Thousands still affected by cladding issues in Barnet
More than 5,000 residents and at least 38 buildings in Barnet could be affected by potentially dangerous cladding materials, new figures suggest.
The opposition Labour group carried out an analysis of official figures and estimated the local impact of cladding issues, which have left some leaseholders unable to sell their homes and facing huge bills for repair work.
Tighter fire safety guidelines brought in after the Grenfell Tower fire in 2017 mean some cladding materials used to cover the walls of buildings now need to be replaced. In February, the Post reported that scores of residents in Colindale remained 'frustrated' at government efforts to tackle the crisis.
In Barnet, there have been 37 registrations for the government fund set up to support the remediation of potentially dangerous non-aluminium composite material (ACM) cladding. There are also between one and five buildings with ACM cladding systems that are unlikely to meet building regulations and are yet to be remediated.
Based on the figures, Labour estimates 5,290 residents in the borough are affected by cladding issues.
Barnet Council has met with residents to discuss their concerns over cladding. Issues raised during the meeting included how to ensure those in affected buildings had been contacted about cladding problems, as many only find out when they come to sell.
Residents also urged housing associations not to pass all the extra costs on to leaseholders when there is no government funding available to replace cladding.
Ross Houston, the Labour group's deputy leader and housing and growth spokesperson, thanked residents for their campaigning and called on the council to continue meeting with them until all the cladding problems had been resolved.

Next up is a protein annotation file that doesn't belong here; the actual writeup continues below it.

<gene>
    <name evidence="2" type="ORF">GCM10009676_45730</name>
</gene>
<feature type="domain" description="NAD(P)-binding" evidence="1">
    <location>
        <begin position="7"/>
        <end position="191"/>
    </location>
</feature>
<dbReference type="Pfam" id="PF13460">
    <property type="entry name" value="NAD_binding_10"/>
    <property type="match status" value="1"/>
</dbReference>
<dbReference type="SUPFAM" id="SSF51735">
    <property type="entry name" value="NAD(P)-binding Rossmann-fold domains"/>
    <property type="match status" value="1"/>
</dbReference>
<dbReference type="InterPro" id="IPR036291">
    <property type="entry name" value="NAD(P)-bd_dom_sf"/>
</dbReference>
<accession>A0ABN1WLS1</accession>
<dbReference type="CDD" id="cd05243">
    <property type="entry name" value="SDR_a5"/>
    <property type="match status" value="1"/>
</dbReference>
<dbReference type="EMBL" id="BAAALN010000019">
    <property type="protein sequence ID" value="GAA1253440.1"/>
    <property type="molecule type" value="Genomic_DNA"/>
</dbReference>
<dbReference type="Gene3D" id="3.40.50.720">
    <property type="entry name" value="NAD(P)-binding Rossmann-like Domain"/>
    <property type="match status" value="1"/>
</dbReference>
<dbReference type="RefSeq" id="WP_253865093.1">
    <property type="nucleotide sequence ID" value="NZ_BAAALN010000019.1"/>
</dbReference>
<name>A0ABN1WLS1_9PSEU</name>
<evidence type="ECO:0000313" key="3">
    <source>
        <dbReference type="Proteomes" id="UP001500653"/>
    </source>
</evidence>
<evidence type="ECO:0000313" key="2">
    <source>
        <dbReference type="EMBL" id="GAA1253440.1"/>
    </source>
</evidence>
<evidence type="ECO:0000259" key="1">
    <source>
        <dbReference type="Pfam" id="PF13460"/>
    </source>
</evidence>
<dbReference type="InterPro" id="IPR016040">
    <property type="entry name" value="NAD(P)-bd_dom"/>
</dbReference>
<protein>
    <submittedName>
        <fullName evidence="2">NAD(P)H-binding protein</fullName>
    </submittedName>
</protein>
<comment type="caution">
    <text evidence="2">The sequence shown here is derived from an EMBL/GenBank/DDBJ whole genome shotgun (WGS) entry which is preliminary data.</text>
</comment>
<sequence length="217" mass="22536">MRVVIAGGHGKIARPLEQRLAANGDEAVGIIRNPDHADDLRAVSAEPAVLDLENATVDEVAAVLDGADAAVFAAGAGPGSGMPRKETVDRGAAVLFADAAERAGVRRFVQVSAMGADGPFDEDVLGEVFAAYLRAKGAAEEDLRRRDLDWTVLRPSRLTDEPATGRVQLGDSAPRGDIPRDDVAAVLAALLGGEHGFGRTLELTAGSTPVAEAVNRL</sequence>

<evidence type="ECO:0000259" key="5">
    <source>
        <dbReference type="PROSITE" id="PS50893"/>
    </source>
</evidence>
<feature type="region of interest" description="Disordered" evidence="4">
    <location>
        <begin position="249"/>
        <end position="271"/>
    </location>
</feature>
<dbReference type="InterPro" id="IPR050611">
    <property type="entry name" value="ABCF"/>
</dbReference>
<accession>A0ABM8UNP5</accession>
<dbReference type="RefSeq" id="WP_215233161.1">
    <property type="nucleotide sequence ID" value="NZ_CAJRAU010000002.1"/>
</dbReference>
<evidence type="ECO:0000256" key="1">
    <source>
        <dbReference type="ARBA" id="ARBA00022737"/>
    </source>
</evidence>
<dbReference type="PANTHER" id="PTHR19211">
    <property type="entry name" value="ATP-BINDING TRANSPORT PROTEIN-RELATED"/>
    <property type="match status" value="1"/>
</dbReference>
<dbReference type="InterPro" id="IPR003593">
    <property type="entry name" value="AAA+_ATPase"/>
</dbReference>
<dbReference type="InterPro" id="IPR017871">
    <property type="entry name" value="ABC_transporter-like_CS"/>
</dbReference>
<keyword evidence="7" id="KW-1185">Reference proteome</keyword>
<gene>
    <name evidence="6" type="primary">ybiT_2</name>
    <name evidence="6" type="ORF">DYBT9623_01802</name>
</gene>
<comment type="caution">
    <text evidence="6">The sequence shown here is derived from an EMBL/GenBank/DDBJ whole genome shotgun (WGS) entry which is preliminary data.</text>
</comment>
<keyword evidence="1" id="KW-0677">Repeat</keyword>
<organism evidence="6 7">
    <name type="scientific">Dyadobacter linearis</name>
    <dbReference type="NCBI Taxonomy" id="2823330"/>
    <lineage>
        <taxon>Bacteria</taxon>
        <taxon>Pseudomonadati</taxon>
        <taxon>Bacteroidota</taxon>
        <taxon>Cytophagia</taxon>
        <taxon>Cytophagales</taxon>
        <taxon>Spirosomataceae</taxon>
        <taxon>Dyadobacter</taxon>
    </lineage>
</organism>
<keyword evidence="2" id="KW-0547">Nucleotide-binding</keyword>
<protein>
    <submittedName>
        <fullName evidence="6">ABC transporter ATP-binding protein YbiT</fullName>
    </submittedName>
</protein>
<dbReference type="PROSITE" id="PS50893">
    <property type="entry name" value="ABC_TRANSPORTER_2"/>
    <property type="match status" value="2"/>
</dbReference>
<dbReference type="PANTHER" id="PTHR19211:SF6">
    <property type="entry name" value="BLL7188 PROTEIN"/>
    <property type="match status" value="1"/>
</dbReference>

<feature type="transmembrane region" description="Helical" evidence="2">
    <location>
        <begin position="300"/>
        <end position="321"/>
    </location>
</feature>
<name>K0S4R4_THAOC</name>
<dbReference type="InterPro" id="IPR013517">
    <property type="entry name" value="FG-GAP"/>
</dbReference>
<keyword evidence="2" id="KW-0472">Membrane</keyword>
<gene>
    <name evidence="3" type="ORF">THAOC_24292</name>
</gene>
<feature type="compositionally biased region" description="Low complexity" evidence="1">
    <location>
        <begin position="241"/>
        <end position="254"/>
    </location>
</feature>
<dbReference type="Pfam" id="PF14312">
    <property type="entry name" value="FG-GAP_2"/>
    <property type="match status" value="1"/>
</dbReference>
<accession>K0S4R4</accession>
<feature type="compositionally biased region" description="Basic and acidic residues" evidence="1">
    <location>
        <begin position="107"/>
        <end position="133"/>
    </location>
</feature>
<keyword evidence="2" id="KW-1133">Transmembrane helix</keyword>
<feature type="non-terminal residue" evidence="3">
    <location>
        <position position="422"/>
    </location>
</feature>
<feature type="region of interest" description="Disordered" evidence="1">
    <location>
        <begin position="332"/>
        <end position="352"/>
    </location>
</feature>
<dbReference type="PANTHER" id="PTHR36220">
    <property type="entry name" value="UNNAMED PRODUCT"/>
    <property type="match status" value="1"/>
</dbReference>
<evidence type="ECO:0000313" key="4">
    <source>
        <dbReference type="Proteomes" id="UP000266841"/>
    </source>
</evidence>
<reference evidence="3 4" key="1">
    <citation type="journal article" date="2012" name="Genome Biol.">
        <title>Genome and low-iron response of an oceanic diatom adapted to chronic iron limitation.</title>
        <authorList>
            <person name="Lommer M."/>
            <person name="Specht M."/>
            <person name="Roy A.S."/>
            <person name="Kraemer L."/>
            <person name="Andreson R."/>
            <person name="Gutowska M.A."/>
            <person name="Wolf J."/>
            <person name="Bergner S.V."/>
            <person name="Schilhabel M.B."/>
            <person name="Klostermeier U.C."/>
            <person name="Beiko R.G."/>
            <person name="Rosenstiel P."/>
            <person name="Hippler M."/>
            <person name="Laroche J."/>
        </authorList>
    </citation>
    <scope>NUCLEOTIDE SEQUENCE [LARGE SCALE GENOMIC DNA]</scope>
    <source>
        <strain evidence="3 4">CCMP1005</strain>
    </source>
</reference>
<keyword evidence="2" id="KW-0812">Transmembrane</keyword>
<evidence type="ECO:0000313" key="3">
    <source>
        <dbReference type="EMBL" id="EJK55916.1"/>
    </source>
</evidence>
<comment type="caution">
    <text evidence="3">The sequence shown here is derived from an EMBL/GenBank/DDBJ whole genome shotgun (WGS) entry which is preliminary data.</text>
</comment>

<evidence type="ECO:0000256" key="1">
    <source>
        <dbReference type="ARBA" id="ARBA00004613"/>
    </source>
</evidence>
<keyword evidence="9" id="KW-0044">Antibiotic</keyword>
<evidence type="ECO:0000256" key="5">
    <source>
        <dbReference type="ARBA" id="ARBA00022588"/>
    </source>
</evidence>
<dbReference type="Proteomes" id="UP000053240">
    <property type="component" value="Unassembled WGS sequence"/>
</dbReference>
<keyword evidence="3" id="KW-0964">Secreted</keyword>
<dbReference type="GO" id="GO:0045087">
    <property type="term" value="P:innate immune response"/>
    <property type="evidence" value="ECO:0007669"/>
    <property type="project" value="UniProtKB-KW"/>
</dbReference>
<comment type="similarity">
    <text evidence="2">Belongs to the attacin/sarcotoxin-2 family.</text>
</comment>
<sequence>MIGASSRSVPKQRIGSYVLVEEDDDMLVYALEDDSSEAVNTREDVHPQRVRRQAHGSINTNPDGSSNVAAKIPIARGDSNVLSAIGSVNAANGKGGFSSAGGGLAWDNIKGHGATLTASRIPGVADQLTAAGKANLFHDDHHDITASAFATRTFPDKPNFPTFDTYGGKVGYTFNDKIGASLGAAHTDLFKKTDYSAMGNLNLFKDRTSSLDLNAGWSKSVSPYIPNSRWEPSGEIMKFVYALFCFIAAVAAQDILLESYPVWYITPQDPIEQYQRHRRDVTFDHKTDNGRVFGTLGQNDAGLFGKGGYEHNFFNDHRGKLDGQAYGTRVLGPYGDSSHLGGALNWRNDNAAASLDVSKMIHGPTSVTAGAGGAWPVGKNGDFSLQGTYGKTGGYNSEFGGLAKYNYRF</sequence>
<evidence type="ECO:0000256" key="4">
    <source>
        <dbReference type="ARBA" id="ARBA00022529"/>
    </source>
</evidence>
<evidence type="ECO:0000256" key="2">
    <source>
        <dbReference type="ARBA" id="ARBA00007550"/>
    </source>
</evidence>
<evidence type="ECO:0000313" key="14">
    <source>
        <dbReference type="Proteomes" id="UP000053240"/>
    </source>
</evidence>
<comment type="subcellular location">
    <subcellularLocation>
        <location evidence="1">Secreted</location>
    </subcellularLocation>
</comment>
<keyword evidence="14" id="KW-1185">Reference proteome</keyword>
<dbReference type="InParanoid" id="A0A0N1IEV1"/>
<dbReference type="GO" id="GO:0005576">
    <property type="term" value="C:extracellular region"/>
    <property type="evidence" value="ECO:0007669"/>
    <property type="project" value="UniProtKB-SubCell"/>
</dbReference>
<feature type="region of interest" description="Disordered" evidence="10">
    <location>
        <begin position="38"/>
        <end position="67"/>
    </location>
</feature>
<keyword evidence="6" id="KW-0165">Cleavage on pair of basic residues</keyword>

Anne Clarke, a Childs Hill councillor and Labour’s candidate for Barnet and Camden in the upcoming London Assembly elections, said the cost of remedial repair work is “financially ruinous for many”.
“Ultimately, the government needs to ensure that these buildings are safe and that leaseholders don’t foot the bill,” she added.
Housing Secretary Robert Jenrick announced in February the government would directly fund the remediation of all unsafe cladding for buildings over 18 metres high, while a government-backed loan scheme would be set up to help those in buildings below 18 metres to ensure leaseholders do not pay more than £50 a month.
A spokesperson for the Ministry of Housing, Communities and Local Government said: “We are bringing forward the biggest improvements to building and fire safety in a generation, including through a comprehensive £5billion plan to help protect hundreds of thousands of leaseholders from the cost of replacing unsafe cladding on their homes.
“This government has been clear that building safety is the responsibility of the building owner and they should meet the costs of remediation without passing them on to leaseholders wherever possible.”